Last week, the Farm Bill was passed through both chambers of Congress and was signed by President Donald Trump. While the bill focuses largely on conservation, nutrition, and commodities titles, a “Miscellaneous” title in the bill includes most of the provisions for livestock industries. It is in this section where horses were classified once and for all as livestock.
Horses as Livestock
Most states classify horses as livestock. However, to see this classification at a federal level is a win for the horse industry. Horses provide humans many benefits and have played a key role in the history of mankind. They have been utilized in a variety of ways, for work in farming, ranching, transportation, in warfare, as a recreational past time and in many cultures as an important source of protein. Horses have different requirements than dogs and cats and other pets when it comes to their health, welfare and housing.
Why Animal Rights Groups Push to Classify Horses as Pets
Horses have long been anthropomorphized by humans, creating emotional barriers to prevent seeing them as working and food animals. This is what animal rights groups want. Animal rights groups are searching for ways to continually over-reach and blur the lines between “pets” and “livestock.” They do this because they have found that it is easy to manipulate the pet owning public and classifying livestock species as pets allows them to more readily push legislation that will impact animal agriculture.
Regulatory burdens can become heavy and in some cases prohibitive, should horses be considered pets. Horses classified as pets denounces their ability to be used for business purposes and removes tax benefits. A classification as “pets” could effectively damage the equine industry.
An example of this is Prop B, a law that was passed but ultimately gutted, fortunately preserving the agriculture industry in Missouri. Prop B called for any animal that can live within 15 ft of a residence to be classified as a pet. This meant that livestock could have been regulated under the same guidelines as companion animals; severely impacting all of agriculture in the state with over- reaching and burdensome regulations.
Additionally, consider Act 10 in Pennsylvania; this law was passed in fall 2017 and makes it illegal to leave dogs leashed outside for more than 30 minutes in 32 degree or colder weather. If livestock are also considered “pets,” this allows for further laws to be created that have similar language that could require additional housing or provisions that are both logically and financially unnecessary. Horses and other livestock can handle harsher weather than small animals, and owners in colder regions take measures to ensure their animals are kept warm through inclement weather. Bottom line is that horses are livestock and livestock have much different requirements.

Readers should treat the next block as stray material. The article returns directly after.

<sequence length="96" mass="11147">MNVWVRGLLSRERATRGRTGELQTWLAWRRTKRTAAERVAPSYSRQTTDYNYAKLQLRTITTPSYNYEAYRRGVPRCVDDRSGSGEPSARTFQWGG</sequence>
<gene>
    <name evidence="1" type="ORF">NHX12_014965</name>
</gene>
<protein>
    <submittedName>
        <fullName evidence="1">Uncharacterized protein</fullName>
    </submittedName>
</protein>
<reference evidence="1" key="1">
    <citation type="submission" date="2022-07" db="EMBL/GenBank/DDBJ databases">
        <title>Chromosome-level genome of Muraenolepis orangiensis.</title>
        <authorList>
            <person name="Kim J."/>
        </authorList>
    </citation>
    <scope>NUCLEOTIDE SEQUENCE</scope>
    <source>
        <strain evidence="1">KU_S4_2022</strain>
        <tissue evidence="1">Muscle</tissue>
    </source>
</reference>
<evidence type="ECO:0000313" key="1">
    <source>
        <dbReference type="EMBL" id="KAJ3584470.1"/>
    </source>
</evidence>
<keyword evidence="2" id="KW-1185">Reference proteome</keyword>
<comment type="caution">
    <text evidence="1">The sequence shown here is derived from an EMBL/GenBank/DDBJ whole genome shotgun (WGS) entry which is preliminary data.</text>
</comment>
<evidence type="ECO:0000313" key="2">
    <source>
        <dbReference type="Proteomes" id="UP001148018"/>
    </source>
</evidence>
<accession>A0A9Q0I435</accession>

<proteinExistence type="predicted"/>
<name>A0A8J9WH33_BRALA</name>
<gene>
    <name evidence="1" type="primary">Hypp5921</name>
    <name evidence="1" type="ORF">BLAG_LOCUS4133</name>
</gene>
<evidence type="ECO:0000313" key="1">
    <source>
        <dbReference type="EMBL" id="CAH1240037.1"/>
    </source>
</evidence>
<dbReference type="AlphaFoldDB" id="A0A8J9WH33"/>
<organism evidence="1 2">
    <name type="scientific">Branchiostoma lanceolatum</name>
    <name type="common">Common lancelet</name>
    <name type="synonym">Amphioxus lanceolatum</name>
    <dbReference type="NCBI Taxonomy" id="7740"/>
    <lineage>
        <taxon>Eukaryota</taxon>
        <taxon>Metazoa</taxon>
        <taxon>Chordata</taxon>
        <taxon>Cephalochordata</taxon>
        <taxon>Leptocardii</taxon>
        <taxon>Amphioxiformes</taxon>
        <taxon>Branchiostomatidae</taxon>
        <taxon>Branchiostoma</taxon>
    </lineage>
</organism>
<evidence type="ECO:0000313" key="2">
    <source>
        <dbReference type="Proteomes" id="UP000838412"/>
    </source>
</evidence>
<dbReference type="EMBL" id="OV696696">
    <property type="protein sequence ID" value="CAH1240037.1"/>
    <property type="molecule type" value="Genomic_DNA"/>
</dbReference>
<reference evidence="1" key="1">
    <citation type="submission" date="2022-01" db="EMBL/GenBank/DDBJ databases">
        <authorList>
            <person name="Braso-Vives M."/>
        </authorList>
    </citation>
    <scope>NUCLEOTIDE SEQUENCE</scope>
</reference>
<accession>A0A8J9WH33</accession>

How did this come about?
In the Farm Bill, officially titled the Agricultural Improvement Act, or H.R.2(115), a revised statutory definition was included that removed horses from the blanket definition of “pets.” This simply means that a “statute” enacted by the government has been redefined. This began as a measure, included in the Senate draft version of the bill, titled “Pets And Women Safety” (PAWS). When discussions began to create this bipartisan bill, members asked to have horses removed from this measure, and instead, placed into their own category.
According to Congress.gov, the PAWS act equally protects animals and women in domestic abuse situations. The bill “clarifies the definition of pet to include certain companion animals, while also providing protections for other animals such as horses, service animals, and emotional support animals.” However, the revision classifies horses as “livestock,” while still covering them as “property damage” under the PAWS act, in certain cases.
An Important Victory for Animal Ownership and Animal Agriculture
The USDA solidified the definition of horses as livestock in an effort to distinguish livestock and pets from each other. This definition allows horses to be used for business purposes and for farmers and ranchers as well as recreational horse owners to properly do their job and care for their animals, without the burdensome task of heavy regulations that do not have a practical application to horses and that could cripple the animal industry. Further, this definition helps to prevent animal rights organizations from confusing the public when pushing their agenda. It is a victory for horses and animal agriculture as a whole.